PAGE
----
In a vote that could have major implications for transportation in Metro Vancouver moving forward, Burnaby Mayor Derek Corrigan defeated Vancouver Mayor Gregor Robertson for chair of the mayors' council.
The decision ends Robertson's three-year tenure as council chair, which approves the long-term transportation strategies and investments of TransLink and appoints a majority of its board members.
After Robertson was defeated, TransLink's vice-chair, Surrey Mayor Linda Hepner, decided against running for re-election.
District of North Vancouver Mayor Richard Walton, who said he chose to run with Corrigan, defeated New Westminster Mayor Jonathan Coté for the position.
The votes were cast by the mayors of Metro Vancouver in a secret ballot. Corrigan believes he won based on support from smaller municipalities.
"I knew a majority of them wanted to see a change, but we are dealing with the two biggest municipalities in the Lower Mainland in Vancouver and Surrey, and both them, because of their population, carry a lot of votes," he said.
Unlike most decisions, where votes are weighted based on the size of the municipality, this vote was conducted under one municipality, one vote rules — a choice Robertson and Hepner did not object to.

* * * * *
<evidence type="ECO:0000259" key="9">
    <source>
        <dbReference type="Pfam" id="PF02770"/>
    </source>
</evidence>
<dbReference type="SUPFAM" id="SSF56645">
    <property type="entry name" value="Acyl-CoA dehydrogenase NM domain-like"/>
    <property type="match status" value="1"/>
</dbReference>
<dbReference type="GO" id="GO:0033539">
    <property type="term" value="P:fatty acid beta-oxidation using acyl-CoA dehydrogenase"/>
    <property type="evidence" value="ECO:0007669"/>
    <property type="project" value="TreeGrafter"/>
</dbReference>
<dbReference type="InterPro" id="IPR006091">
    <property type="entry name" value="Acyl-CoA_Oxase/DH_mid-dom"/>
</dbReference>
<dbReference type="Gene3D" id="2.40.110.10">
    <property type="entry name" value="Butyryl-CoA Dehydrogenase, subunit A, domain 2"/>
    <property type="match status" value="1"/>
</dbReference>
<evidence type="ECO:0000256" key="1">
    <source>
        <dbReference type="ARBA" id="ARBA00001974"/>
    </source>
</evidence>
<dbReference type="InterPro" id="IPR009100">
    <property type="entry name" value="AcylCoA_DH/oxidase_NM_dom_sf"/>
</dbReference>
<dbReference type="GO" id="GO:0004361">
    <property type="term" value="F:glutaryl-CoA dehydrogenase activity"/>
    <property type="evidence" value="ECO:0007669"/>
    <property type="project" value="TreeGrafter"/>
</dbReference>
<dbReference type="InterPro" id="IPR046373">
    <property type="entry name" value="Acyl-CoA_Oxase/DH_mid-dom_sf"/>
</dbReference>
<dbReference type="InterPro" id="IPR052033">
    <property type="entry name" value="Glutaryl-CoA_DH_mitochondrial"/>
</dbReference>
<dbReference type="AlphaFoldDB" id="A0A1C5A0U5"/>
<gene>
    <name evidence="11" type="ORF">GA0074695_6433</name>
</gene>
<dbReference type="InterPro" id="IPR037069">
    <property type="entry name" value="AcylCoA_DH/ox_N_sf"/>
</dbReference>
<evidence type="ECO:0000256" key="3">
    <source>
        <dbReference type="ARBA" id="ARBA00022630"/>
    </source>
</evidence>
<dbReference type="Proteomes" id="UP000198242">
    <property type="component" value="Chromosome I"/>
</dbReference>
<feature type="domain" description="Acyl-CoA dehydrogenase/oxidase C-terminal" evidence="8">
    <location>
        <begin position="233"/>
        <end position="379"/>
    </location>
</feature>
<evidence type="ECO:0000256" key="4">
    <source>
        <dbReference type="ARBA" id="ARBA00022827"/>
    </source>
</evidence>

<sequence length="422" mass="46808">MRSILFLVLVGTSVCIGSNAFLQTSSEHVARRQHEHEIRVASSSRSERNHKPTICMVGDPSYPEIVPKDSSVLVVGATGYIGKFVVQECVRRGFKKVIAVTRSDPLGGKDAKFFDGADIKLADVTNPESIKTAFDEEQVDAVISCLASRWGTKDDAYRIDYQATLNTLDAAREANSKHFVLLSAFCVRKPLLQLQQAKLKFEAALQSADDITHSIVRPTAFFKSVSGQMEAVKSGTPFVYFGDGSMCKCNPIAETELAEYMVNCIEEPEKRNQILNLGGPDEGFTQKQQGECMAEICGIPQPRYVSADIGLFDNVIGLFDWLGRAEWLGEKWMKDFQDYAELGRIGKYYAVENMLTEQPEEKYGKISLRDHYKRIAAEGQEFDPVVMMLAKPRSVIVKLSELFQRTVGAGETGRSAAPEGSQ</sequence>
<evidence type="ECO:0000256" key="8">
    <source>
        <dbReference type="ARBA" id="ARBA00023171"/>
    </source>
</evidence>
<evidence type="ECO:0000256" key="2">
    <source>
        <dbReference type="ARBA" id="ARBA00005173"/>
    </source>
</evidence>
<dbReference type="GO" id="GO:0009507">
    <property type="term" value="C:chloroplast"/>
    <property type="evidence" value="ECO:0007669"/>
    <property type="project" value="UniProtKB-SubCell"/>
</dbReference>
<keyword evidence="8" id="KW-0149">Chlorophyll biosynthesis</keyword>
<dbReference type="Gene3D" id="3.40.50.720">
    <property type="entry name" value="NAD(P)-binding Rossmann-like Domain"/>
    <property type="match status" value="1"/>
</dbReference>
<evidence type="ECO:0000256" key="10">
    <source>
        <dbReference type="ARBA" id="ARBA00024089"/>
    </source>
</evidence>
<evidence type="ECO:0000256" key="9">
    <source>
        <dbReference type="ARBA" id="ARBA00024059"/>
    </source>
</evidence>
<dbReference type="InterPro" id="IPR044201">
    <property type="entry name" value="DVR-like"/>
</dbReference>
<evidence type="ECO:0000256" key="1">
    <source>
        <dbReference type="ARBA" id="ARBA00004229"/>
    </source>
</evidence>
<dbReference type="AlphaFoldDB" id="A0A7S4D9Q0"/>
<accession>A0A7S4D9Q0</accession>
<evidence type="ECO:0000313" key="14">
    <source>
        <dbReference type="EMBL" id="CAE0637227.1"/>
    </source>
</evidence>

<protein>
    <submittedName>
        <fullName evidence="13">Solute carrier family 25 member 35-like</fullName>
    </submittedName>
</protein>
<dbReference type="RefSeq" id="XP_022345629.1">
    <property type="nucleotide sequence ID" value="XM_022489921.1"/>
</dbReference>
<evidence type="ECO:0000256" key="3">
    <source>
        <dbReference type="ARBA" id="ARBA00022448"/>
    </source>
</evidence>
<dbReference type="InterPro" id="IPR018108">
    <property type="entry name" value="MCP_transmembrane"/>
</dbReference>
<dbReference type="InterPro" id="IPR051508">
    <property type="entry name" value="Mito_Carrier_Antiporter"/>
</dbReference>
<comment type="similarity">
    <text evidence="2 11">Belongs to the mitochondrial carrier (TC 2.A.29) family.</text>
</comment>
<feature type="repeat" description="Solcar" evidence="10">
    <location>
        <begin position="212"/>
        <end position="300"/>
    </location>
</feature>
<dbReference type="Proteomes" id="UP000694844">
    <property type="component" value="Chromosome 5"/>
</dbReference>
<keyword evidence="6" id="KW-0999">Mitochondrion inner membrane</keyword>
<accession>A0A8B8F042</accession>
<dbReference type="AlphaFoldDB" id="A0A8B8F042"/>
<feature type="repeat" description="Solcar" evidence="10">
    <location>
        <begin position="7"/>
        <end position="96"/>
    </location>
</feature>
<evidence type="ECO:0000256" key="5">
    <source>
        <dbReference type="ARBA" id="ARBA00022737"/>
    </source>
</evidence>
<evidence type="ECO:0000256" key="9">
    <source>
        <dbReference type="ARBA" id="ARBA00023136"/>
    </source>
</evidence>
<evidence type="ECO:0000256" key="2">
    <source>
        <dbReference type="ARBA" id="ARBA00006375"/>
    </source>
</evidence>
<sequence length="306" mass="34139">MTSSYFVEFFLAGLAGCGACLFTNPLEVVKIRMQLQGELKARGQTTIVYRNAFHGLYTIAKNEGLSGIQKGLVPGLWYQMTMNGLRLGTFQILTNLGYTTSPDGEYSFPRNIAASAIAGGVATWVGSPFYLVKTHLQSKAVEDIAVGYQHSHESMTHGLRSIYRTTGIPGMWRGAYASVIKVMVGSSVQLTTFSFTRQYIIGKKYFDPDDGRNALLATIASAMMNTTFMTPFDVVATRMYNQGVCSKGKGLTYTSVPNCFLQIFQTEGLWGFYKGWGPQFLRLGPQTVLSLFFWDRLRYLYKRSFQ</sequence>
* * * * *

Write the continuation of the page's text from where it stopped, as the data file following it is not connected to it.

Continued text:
"I greatly respect the fact they were concerned with ensuring the future of the mayors' council's cooperative efforts."
Corrigan and Walton take their positions at the beginning of 2018.
Looming over the election of Corrigan and Walton is the future of several megaprojects the Mayors' Council has pursued under its 10-year plan: a replacement of the Pattullo Bridge, an extension of the Millennium Line to Arbutus Street and the extension of rapid transit in Surrey to Newton, Guildford, and eventually Langley.
In his speech asking to be re-elected, Robertson said "this is not a time for disruption and blowing things up. This is a time to really stay focused and work on those partnerships … we need to keep our focus. Get these big deals done."
But the provincial government has not approved funding for any of those projects yet, and Corrigan — who has been publicly critical of Robertson and TransLink's philosophy on a number of issues in recent months — suggested the current strategy was too aggressive.
"They're looking at a very ambitious plan. And I think they were trying to proceed very quickly to accomplish everything in the plan. I think there will be a slow down. I think we're seeing that already from the provincial government, that there certainly hasn't been the due diligence from the provincial government level at this stage to be confident in proceeding with all of the elements of the plan," he said.
"So, what I'm going to do is prioritize with them those discussions with how we're going to be able to move forward over the next year in establishing our priorities. And, I think definitely, the question is what are our priorities for the new provincial government to address."
He also said it was beneficial that people from outside Vancouver and Surrey be more responsible for talks about funding those megaprojects, given their location.
"We're into the hot and heavy negotiations between the Mayors' Council and the TransLink board … I think the majority of the mayors felt that it would be better to have someone who was in a more neutral position representing their interests."